The Protection of Roma Rights in Serbia and Montenegro

The Protection of Roma Rights in Serbia and Montenegro
 

A memorandum prepared by the European Roma Rights Center (ERRC) in association with the UN Office of the High Commissioner for Human Rights, Human Rights Field Operation in Serbia and Montenegro (UN OHCHR)

The European Roma Rights Center (ERRC) and the United Nations Office of the High Commissioner for Human Rights, Human Rights Field Operation in Serbia and Montenegro (UN OHCHR) today publish jointly \223The Protection of Roma Rights in Serbia and Montenegro\224, a memorandum prepared in support of the Serbian and Montenegrin government's Strategy for Integration and Empowerment of Roma, and the Poverty Reduction Strategy in Serbia and Montenegro.

The new state union of Serbia and Montenegro has undertaken a number of important preliminary steps to address the deeply unsatisfactory human rights situation of Roma in the country. Serbia and Montenegro is now member of the Council of Europe, party to the Framework Convention for the Protection of National Minorities and the European Convention for the Protection of Human Rights. Roma are also officially recognised as a national minority under the federal Law on the Protection of Rights and Freedoms of National Minorities. In addition, in March 2003, a Charter on Human and Minority Rights and Civil Freedoms was adopted. However, despite these positive developments, the authorities in Serbia and Montenegro face considerable challenges to implement measures that will address the very serious human rights situation of Roma in Serbia and Montenegro.

The joint ERRC/UN OHCHR memorandum offers a detailed series of recommendations to the government of Serbia and Montenegro aimed at the improvement of the human rights situation of Roma in the country, including recommendations in the context of large-scale expulsions of Roma from Western Europe.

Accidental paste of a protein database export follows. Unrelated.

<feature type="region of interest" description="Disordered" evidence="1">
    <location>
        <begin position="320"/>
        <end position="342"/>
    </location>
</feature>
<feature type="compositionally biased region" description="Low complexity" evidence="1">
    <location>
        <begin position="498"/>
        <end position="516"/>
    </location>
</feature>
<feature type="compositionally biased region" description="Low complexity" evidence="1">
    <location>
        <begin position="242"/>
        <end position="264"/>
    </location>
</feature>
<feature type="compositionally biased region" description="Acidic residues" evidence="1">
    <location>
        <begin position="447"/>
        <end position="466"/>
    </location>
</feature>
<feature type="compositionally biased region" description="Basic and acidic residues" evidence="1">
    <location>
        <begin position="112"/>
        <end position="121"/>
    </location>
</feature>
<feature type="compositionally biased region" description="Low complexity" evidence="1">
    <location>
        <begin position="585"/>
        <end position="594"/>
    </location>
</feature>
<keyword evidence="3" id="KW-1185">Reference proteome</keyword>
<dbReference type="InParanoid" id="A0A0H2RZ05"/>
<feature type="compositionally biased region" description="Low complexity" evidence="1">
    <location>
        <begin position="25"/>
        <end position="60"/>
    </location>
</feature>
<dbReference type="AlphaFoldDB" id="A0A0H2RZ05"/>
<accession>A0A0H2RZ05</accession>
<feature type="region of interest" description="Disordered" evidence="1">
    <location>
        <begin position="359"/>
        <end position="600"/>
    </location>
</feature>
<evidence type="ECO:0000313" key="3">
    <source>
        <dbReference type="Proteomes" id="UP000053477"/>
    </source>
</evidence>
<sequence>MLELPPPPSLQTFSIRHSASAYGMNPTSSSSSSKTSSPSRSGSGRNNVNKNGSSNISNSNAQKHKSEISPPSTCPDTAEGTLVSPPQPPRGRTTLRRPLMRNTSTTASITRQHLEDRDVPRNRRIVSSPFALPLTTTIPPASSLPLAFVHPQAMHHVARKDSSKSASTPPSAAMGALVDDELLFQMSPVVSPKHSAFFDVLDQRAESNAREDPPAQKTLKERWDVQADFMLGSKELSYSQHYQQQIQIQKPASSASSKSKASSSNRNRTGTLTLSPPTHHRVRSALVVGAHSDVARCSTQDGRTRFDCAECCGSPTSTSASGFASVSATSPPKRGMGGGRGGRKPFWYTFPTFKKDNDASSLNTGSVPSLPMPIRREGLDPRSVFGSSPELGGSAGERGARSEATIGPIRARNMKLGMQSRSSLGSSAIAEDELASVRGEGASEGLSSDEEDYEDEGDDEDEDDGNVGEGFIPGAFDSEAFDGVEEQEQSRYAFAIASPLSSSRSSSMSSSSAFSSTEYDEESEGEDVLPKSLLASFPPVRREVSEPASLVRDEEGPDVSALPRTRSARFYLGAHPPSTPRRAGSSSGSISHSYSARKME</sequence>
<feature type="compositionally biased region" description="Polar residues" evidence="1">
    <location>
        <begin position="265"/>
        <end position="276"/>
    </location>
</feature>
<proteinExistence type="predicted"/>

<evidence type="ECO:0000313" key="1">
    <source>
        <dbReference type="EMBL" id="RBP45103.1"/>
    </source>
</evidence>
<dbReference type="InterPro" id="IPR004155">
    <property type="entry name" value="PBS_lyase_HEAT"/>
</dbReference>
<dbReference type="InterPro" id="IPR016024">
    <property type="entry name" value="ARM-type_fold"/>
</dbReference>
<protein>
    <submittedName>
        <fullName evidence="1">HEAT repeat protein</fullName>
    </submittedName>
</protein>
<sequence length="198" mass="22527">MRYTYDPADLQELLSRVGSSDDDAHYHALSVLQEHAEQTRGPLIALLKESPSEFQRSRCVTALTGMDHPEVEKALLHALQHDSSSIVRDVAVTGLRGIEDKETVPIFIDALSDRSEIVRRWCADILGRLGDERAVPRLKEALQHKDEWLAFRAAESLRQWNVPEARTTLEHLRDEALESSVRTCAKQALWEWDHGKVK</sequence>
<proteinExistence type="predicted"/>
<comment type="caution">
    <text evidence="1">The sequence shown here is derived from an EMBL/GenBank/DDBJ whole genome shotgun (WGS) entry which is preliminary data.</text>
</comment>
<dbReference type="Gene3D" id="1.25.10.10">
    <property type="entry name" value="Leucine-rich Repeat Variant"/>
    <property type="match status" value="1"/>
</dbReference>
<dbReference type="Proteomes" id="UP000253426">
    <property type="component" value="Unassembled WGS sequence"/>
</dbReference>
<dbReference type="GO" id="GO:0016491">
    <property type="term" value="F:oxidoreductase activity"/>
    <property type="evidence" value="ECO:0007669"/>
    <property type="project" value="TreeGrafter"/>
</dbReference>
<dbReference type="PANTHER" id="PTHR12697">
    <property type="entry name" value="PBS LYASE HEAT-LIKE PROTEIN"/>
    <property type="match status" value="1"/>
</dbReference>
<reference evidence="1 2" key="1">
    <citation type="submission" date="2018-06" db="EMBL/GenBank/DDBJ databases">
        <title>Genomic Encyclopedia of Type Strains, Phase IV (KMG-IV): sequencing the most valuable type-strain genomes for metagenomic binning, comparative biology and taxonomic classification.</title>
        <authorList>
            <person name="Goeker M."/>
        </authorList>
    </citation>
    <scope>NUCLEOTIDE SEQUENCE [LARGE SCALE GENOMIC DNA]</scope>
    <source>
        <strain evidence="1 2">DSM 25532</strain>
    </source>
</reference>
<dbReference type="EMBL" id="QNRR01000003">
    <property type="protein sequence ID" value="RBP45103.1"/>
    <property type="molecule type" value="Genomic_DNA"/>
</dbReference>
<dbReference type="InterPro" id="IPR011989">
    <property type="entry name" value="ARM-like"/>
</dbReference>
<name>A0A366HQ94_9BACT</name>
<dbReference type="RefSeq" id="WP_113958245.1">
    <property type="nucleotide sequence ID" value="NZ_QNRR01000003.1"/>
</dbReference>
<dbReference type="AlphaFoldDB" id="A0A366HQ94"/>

The memorandum details a number of areas of concern, including:

  • Current deficiencies in domestic anti-discrimination law
  • Physical abuse of Roma by police officers and other members of the public authority
  • Violence against Roma by racist "skinheads" and other non-state actors
  • Discrimination and racial segregation in the school system
  • Forced eviction, threats of forced eviction, and other violations of the right to adequate housing, including extremely substandard housing and failure to provide services
  • Discrimination against Roma in access to health care services
  • Discrimination in access to employment
  • Discrimination in the allocation of state social assistance
  • Discrimination in access to public places
  • Threats to the exercise of fundamental rights caused by a lack of personal documents/statelessness among Roma in Serbia and Montenegro
  • Issues particular to the large-scale forced return of Roma from Germany and other Western European countries.

Paper copies of the memorandum are available by contacting the UN Office of the High Commissioner for Human Rights (UN OHCHR) Human Rights Field Operation in Serbia and Montenegro or the European Roma Rights Center.

The Joint Memorandum:

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